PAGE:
fingers I have never seen; and yet they were only employed to
take me out of the box and to put me back again."

    "Were they not high-born?"

    "High-born!" said the darning-needle, "no indeed, but so
haughty. They were five brothers, all born fingers; they kept
very proudly together, though they were of different lengths.
The one who stood first in the rank was named the thumb, he
was short and thick, and had only one joint8 in his back, and
could therefore make but one bow; but he said that if he were
cut off from a man's hand, that man would be unfit for a
soldier. Sweet-tooth, his neighbor, dipped himself into sweet
or sour, pointed9 to the sun and moon, and formed the letters
when the fingers wrote. Longman, the middle finger, looked
over the heads of all the others. Gold-band, the next finger,
wore a golden circle round his waist. And little Playman did
nothing at all, and seemed proud of it. They were boasters,
and boasters they will remain; and therefore I left them."

    "And now we sit here and glitter," said the piece of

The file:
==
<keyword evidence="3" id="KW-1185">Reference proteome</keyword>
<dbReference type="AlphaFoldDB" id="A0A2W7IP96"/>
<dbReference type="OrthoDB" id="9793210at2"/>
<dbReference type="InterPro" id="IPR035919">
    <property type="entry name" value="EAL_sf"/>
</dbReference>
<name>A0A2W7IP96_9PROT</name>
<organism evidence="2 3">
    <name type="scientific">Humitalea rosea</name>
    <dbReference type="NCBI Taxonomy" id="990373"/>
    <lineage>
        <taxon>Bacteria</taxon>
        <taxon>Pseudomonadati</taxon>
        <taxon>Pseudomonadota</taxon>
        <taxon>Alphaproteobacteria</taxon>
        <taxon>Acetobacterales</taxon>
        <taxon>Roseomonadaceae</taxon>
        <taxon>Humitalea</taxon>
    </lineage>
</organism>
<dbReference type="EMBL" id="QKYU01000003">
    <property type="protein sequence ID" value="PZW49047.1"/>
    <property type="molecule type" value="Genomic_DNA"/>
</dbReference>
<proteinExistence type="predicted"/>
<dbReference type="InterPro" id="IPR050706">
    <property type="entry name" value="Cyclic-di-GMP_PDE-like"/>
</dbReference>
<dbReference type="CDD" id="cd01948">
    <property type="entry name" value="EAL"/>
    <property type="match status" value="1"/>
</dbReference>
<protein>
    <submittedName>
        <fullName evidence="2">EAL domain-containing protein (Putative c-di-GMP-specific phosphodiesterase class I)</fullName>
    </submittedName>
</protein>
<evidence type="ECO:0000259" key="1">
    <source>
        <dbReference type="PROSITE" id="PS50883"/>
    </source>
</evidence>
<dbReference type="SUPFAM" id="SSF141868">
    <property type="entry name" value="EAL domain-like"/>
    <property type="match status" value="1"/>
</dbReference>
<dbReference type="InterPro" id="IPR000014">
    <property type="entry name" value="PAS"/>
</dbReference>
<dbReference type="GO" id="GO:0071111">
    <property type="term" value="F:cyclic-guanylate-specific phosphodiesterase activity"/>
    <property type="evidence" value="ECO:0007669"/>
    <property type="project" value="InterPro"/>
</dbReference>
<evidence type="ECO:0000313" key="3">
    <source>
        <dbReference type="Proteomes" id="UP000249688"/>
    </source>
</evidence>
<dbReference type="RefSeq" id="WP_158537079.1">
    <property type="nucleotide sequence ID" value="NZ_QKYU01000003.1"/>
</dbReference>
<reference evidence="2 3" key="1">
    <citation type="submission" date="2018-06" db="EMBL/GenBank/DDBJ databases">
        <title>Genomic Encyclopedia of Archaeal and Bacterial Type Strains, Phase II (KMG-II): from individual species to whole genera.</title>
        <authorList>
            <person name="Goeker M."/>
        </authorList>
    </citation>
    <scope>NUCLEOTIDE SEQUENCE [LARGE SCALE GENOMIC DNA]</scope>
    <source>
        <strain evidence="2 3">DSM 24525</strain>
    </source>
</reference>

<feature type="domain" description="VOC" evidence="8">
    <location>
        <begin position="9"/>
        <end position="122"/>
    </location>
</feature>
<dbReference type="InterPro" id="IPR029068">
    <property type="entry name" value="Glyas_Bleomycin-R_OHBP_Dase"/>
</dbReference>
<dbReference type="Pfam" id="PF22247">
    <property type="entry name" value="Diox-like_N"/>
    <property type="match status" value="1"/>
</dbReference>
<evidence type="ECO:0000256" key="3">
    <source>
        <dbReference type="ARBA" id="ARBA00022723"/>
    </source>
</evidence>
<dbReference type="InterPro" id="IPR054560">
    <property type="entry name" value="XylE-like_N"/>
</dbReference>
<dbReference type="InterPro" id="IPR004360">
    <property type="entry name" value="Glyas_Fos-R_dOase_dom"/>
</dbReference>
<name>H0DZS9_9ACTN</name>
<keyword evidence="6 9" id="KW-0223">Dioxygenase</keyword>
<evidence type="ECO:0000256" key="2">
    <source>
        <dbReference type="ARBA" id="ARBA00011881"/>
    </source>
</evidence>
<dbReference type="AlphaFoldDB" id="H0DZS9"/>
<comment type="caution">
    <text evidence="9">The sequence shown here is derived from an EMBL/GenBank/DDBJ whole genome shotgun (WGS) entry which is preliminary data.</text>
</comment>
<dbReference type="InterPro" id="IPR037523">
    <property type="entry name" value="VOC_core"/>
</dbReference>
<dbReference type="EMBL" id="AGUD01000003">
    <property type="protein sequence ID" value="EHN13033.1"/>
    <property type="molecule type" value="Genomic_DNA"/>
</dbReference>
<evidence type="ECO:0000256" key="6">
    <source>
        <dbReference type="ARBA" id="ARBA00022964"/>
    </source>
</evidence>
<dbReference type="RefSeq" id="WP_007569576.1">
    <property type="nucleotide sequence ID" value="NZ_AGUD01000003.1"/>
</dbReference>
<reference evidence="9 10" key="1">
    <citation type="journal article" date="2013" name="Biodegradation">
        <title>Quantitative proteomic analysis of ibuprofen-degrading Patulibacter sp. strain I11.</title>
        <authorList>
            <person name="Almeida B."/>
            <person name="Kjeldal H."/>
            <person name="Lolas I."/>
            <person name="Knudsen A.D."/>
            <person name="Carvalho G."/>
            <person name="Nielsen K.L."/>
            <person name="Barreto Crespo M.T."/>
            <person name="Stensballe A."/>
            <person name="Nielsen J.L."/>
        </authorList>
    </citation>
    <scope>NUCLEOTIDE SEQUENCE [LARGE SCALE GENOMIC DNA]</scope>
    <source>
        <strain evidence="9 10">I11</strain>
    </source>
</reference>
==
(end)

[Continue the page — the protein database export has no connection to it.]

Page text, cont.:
broken bottle.

    At the same moment more water streamed into the gutter, so
that it overflowed10, and the piece of bottle was carried away.

    "So he is promoted," said the darning-needle, "while I
remain here; I am too fine, but that is my pride, and what do
I care?" And so she sat there in her pride, and had many such
thoughts as these,- "I could almost fancy that I came from a
sunbeam, I am so fine. It seems as if the sunbeams were always
looking for me under the water. Ah! I am so fine that even my
mother cannot find me. Had I still my old eye, which was
broken off, I believe I should weep; but no, I would not do
that, it is not genteel to cry."

    One day a couple of street boys were paddling in the